Attorney General Jeff Sessions attended even in the wake of a nasty attack last week by Mr. Trump, who traces many of his woes to Mr. Sessions’s decision to step aside from the Russia inquiry. (Mr. Trump joked that he had offered Mr. Sessions a ride to the event, but that he had “recused himself.”)
And Jared Kushner, the president’s son-in-law and senior adviser, was there with his wife, Ivanka Trump, just days after his security clearance was downgraded amid concerns about his F.B.I. background check.
“We were late tonight because Jared could not get through security,” Mr. Trump joked.
The dinner features speeches, skits and songs performed by the club’s members and invited political guests. In his opening remarks, David Lightman, the president of the club and a national political reporter for McClatchy, motioned to Mr. Trump, saying, “For the first time, he is eating at a hotel that he doesn’t own.”
One skit featured the characters of Vice President Mike Pence and Hope Hicks, Mr. Trump’s closest aide, who is departing. “Chaos is his genius,” the Hicks character says.
But the highlight of the night always comes when the journalists offer the stage to the president for some self-deprecating jokes and good-natured roasting.
For Mr. Trump, who has spent a lifetime flouting political correctness, his participation in the dinner was striking because the club is the Washington embodiment of political correctness. Its credo is that the roasts at the dinner should “singe but never burn.”
This year, Mr. Trump leaned into the flame.
He took aim at his favorite target: “Fake News CNN.” He called Fox News the “fourth branch of government.” And he made fun of Arthur Ochs Sulzberger Jr., who stepped down in December as publisher of The New York Times, saying: “I inherited millions. Arthur inherited billions of dollars, and he turned it into millions.”
The president also poked fun at Stephen K. Bannon, his former chief strategist, who many inside the White House believe was the source for some of the nastiest parts of the recent book by Michael Wolff.
Mr. Bannon, the president said, “leaked more than the Titanic.”
And he directed a jab at himself over his infatuation with the size of his inauguration crowd, claiming credit for all the crowds at the recently completed Winter Olympics in South Korea.
The relationship between any president and the press is fraught. But it is especially true for Mr. Trump, who spent his first year in the Oval Office in a near constant state of agitation about what he views as a media that is unfair and plotting against him.
It wasn’t always so. As a real estate developer and later a reality TV star, Mr. Trump eagerly sought the media’s attention, basking in the fame and celebrity that produced front page articles and frequent appearances on news programs.
As president, he remains drawn to the TV lights and the newspaper headlines, often conducting discussions and negotiations live on television. But he also complains bitterly when the stories turn negative or personal.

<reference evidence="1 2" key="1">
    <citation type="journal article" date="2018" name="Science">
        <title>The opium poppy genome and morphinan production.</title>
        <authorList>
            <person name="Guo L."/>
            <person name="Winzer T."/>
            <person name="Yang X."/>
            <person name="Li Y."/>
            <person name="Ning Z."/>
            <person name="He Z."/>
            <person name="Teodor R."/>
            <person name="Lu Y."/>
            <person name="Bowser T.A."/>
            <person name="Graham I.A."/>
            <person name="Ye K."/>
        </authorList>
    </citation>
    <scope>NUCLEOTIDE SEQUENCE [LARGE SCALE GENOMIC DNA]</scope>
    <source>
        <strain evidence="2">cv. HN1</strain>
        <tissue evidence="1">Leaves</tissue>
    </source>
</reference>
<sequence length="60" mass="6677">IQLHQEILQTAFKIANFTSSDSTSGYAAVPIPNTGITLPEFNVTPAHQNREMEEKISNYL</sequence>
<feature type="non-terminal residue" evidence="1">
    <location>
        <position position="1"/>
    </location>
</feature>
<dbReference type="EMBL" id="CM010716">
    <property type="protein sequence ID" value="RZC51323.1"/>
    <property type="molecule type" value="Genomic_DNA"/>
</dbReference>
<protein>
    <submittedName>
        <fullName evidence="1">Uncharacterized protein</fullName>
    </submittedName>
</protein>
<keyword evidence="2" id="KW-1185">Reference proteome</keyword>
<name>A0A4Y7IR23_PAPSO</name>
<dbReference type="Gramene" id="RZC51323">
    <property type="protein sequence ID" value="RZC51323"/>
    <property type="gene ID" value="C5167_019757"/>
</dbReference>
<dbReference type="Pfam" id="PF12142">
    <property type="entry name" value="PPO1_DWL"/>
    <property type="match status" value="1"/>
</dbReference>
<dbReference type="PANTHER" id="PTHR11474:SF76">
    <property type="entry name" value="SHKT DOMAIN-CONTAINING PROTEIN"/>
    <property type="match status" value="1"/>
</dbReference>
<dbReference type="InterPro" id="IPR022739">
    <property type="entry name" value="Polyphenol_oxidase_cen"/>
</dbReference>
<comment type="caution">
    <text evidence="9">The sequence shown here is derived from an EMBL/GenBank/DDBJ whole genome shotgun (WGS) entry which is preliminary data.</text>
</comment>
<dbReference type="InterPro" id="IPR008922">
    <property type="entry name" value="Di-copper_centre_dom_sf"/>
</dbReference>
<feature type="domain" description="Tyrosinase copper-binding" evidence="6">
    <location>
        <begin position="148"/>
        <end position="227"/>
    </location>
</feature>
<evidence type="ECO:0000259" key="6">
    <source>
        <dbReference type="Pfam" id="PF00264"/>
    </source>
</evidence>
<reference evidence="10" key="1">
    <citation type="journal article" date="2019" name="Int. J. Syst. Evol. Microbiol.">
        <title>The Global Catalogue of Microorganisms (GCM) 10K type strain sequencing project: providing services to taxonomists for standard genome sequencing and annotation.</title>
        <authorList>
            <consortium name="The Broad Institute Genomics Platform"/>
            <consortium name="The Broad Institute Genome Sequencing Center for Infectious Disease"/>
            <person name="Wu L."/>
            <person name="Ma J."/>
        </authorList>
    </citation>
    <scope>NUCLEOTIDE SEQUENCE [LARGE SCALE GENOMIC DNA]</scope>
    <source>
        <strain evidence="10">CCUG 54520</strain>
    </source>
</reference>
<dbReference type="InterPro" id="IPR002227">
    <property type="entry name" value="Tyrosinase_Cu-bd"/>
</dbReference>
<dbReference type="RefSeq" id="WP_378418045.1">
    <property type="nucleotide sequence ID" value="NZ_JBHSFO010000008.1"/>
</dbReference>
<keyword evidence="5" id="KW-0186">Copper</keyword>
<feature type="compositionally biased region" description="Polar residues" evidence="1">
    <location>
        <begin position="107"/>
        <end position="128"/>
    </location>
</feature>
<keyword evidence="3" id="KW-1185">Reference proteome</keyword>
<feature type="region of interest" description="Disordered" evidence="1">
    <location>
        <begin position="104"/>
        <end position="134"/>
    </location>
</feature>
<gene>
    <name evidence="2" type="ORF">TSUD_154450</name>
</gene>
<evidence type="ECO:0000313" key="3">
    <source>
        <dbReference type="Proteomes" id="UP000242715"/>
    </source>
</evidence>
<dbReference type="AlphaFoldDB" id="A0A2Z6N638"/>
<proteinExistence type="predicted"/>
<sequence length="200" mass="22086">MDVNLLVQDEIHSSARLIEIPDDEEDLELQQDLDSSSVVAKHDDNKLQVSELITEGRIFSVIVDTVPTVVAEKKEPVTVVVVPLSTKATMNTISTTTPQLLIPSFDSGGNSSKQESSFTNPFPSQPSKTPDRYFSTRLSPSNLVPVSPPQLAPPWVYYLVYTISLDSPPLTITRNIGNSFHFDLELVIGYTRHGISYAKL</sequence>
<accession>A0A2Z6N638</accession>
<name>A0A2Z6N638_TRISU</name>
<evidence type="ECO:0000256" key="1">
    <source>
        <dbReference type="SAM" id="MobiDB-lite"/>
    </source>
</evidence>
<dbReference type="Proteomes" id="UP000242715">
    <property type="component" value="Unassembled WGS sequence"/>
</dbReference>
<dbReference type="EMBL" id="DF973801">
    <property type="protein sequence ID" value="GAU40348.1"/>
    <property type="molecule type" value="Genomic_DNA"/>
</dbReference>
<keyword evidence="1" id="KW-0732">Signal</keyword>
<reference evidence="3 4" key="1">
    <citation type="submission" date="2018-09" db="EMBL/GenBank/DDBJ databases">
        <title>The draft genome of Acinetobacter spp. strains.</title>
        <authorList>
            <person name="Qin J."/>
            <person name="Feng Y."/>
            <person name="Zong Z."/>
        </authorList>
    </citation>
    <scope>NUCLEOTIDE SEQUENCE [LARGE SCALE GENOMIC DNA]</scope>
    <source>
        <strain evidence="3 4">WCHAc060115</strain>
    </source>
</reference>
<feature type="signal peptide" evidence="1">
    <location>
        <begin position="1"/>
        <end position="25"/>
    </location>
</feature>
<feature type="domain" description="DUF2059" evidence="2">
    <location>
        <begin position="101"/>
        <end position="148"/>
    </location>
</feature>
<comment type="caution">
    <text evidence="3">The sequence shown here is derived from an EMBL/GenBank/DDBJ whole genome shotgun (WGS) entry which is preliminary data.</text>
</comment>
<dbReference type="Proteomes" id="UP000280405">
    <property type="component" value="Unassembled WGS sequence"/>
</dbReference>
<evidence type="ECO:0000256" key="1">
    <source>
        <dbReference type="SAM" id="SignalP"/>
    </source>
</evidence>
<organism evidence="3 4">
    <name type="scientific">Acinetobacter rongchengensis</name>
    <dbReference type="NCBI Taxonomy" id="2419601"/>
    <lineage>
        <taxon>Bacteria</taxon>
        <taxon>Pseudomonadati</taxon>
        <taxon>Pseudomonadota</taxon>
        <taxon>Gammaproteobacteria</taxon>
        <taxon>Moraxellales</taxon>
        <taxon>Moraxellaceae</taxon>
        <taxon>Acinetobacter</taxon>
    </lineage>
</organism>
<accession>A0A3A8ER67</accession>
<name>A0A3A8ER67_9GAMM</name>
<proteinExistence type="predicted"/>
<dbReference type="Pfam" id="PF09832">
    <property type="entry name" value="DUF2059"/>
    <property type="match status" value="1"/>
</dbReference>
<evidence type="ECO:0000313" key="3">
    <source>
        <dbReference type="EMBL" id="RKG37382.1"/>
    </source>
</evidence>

During his remarks on Saturday, he acknowledged one of those story lines: that his administration is in constant chaos.
“I like turnover. I like chaos,” Mr. Trump said. “It really is good. Who is going to be the next to leave? Steve Miller or Melania?”
At that point, he looked out to his wife and asked whether she still loved him.
The Gridiron dinner has long been a bipartisan venue for good-natured ribbing at times when tensions between the media, lawmakers and the president are at their highest.
In 2011, President Barack Obama took a few swipes at the conservative media, saying that he enjoyed doing an interview during the Super Bowl with Bill O’Reilly of Fox News. “I don’t often get a chance to be in a room with an ego that’s bigger than mine,” he joked.
Four years later, Mr. Obama tried a bit of humor at his own expense, noting that “if I did not love America, I wouldn’t have moved here from Kenya.”
But Mr. Trump has not always been a good sport when he is on the receiving end of the roasting. In 2011, when Mr. Obama savaged him at the White House Correspondent’s Dinner, Mr. Trump appeared to take it badly, and some say his decision to run for president was a result in part of his anger at Mr. Obama for the jokes.
This time, he turned the tables. Saturday’s dinner was a chance for Mr. Trump to enjoy a bit of humor at other people’s expense. After a song mocking Hillary Clinton that was performed by journalists and Democratic lawmakers, Mr. Trump applauded vigorously.
The president’s appearance at the Gridiron dinner suggests that he may also be planning to attend other events with the media that he has skipped since becoming president.
Early last year, as the president and his aides repeatedly attacked the White House press corps, Mr. Trump announced that he would not attend the White House Correspondents Association’s annual dinner — the first time a president had skipped the event in decades.
The president has also not yet attended the Alfalfa Club dinner, an exclusive black-tie event that often extends an invitation to the president to attend. Club members are politicians, military leaders and business executives who gather each year for a banquet at the Capital Hilton in Washington.
When Mr. Trump skipped the dinner in 2017, he became the first president to miss the party in his first year in office since 1993. Mr. Pence attended that year, along with Ms. Trump, the president’s daughter, and Mr. Kushner, her husband.
Toward the end of his remarks on Saturday, Mr. Trump apologized that he had to be “up early tomorrow morning” to watch “Fox and Friends.”
“This might be the most fun,” he added, “since watching your faces on election night.”